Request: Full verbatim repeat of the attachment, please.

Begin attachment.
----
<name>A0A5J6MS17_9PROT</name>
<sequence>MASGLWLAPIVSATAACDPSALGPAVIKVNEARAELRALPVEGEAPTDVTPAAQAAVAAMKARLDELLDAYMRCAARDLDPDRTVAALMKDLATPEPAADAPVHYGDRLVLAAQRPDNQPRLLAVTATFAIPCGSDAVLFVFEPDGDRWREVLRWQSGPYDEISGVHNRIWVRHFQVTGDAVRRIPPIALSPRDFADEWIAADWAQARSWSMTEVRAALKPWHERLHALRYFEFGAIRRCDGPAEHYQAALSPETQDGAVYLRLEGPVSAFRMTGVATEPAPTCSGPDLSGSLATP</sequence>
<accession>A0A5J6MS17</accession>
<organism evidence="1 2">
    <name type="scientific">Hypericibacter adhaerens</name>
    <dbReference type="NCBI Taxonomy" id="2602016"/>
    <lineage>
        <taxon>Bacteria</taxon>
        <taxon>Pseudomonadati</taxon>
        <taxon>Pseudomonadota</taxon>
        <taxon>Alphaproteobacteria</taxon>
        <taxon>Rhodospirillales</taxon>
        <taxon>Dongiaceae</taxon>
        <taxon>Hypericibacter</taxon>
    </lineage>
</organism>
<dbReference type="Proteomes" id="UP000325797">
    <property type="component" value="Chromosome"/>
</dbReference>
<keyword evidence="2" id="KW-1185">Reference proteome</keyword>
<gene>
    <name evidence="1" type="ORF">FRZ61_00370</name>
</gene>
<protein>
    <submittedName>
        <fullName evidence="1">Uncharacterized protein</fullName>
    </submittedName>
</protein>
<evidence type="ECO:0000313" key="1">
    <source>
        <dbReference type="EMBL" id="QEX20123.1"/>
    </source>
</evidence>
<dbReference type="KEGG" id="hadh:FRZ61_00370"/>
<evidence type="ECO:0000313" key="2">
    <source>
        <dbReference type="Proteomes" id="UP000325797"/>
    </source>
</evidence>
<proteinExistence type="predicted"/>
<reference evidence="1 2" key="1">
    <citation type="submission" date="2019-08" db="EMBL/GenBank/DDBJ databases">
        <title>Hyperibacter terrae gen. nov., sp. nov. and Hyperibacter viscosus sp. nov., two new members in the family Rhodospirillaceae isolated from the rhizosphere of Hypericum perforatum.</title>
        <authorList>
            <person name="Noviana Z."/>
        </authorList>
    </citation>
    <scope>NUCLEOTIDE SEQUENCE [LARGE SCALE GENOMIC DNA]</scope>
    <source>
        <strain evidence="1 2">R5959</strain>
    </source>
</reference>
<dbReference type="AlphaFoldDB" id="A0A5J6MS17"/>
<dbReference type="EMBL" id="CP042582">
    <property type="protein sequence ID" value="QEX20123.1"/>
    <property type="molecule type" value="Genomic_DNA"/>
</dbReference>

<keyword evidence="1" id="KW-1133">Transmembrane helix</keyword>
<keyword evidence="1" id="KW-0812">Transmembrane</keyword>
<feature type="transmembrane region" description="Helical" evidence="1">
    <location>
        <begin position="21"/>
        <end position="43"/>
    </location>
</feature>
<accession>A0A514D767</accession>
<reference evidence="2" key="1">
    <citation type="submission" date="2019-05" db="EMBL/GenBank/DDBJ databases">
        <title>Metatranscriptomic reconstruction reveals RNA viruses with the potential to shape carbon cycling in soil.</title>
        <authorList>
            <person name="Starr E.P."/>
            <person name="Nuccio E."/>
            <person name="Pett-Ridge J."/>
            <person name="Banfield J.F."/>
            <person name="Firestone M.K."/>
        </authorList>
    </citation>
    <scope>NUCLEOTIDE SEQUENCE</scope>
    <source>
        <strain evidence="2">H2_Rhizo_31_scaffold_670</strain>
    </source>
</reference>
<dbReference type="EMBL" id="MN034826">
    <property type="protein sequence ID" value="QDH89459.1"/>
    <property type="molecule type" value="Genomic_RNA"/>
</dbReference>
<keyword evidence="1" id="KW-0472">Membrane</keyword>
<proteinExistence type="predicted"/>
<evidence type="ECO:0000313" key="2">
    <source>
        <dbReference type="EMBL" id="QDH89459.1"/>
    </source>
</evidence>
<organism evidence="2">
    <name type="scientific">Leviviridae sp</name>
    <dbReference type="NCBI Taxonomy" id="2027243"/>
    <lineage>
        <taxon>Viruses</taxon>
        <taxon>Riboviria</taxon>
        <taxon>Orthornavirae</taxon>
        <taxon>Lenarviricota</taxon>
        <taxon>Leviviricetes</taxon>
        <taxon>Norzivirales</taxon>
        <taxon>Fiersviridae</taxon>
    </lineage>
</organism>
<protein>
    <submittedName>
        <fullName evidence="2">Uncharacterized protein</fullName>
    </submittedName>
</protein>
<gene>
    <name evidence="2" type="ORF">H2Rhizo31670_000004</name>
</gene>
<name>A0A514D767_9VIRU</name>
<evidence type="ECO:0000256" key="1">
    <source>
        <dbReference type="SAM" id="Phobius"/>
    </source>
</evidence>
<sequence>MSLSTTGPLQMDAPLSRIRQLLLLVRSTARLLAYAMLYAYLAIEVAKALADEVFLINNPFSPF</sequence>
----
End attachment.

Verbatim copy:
<name>A0A5J6MS17_9PROT</name>
<sequence>MASGLWLAPIVSATAACDPSALGPAVIKVNEARAELRALPVEGEAPTDVTPAAQAAVAAMKARLDELLDAYMRCAARDLDPDRTVAALMKDLATPEPAADAPVHYGDRLVLAAQRPDNQPRLLAVTATFAIPCGSDAVLFVFEPDGDRWREVLRWQSGPYDEISGVHNRIWVRHFQVTGDAVRRIPPIALSPRDFADEWIAADWAQARSWSMTEVRAALKPWHERLHALRYFEFGAIRRCDGPAEHYQAALSPETQDGAVYLRLEGPVSAFRMTGVATEPAPTCSGPDLSGSLATP</sequence>
<accession>A0A5J6MS17</accession>
<organism evidence="1 2">
    <name type="scientific">Hypericibacter adhaerens</name>
    <dbReference type="NCBI Taxonomy" id="2602016"/>
    <lineage>
        <taxon>Bacteria</taxon>
        <taxon>Pseudomonadati</taxon>
        <taxon>Pseudomonadota</taxon>
        <taxon>Alphaproteobacteria</taxon>
        <taxon>Rhodospirillales</taxon>
        <taxon>Dongiaceae</taxon>
        <taxon>Hypericibacter</taxon>
    </lineage>
</organism>
<dbReference type="Proteomes" id="UP000325797">
    <property type="component" value="Chromosome"/>
</dbReference>
<keyword evidence="2" id="KW-1185">Reference proteome</keyword>
<gene>
    <name evidence="1" type="ORF">FRZ61_00370</name>
</gene>
<protein>
    <submittedName>
        <fullName evidence="1">Uncharacterized protein</fullName>
    </submittedName>
</protein>
<evidence type="ECO:0000313" key="1">
    <source>
        <dbReference type="EMBL" id="QEX20123.1"/>
    </source>
</evidence>
<dbReference type="KEGG" id="hadh:FRZ61_00370"/>
<evidence type="ECO:0000313" key="2">
    <source>
        <dbReference type="Proteomes" id="UP000325797"/>
    </source>
</evidence>
<proteinExistence type="predicted"/>
<reference evidence="1 2" key="1">
    <citation type="submission" date="2019-08" db="EMBL/GenBank/DDBJ databases">
        <title>Hyperibacter terrae gen. nov., sp. nov. and Hyperibacter viscosus sp. nov., two new members in the family Rhodospirillaceae isolated from the rhizosphere of Hypericum perforatum.</title>
        <authorList>
            <person name="Noviana Z."/>
        </authorList>
    </citation>
    <scope>NUCLEOTIDE SEQUENCE [LARGE SCALE GENOMIC DNA]</scope>
    <source>
        <strain evidence="1 2">R5959</strain>
    </source>
</reference>
<dbReference type="AlphaFoldDB" id="A0A5J6MS17"/>
<dbReference type="EMBL" id="CP042582">
    <property type="protein sequence ID" value="QEX20123.1"/>
    <property type="molecule type" value="Genomic_DNA"/>
</dbReference>

<keyword evidence="1" id="KW-1133">Transmembrane helix</keyword>
<keyword evidence="1" id="KW-0812">Transmembrane</keyword>
<feature type="transmembrane region" description="Helical" evidence="1">
    <location>
        <begin position="21"/>
        <end position="43"/>
    </location>
</feature>
<accession>A0A514D767</accession>
<reference evidence="2" key="1">
    <citation type="submission" date="2019-05" db="EMBL/GenBank/DDBJ databases">
        <title>Metatranscriptomic reconstruction reveals RNA viruses with the potential to shape carbon cycling in soil.</title>
        <authorList>
            <person name="Starr E.P."/>
            <person name="Nuccio E."/>
            <person name="Pett-Ridge J."/>
            <person name="Banfield J.F."/>
            <person name="Firestone M.K."/>
        </authorList>
    </citation>
    <scope>NUCLEOTIDE SEQUENCE</scope>
    <source>
        <strain evidence="2">H2_Rhizo_31_scaffold_670</strain>
    </source>
</reference>
<dbReference type="EMBL" id="MN034826">
    <property type="protein sequence ID" value="QDH89459.1"/>
    <property type="molecule type" value="Genomic_RNA"/>
</dbReference>
<keyword evidence="1" id="KW-0472">Membrane</keyword>
<proteinExistence type="predicted"/>
<evidence type="ECO:0000313" key="2">
    <source>
        <dbReference type="EMBL" id="QDH89459.1"/>
    </source>
</evidence>
<organism evidence="2">
    <name type="scientific">Leviviridae sp</name>
    <dbReference type="NCBI Taxonomy" id="2027243"/>
    <lineage>
        <taxon>Viruses</taxon>
        <taxon>Riboviria</taxon>
        <taxon>Orthornavirae</taxon>
        <taxon>Lenarviricota</taxon>
        <taxon>Leviviricetes</taxon>
        <taxon>Norzivirales</taxon>
        <taxon>Fiersviridae</taxon>
    </lineage>
</organism>
<protein>
    <submittedName>
        <fullName evidence="2">Uncharacterized protein</fullName>
    </submittedName>
</protein>
<gene>
    <name evidence="2" type="ORF">H2Rhizo31670_000004</name>
</gene>
<name>A0A514D767_9VIRU</name>
<evidence type="ECO:0000256" key="1">
    <source>
        <dbReference type="SAM" id="Phobius"/>
    </source>
</evidence>
<sequence>MSLSTTGPLQMDAPLSRIRQLLLLVRSTARLLAYAMLYAYLAIEVAKALADEVFLINNPFSPF</sequence>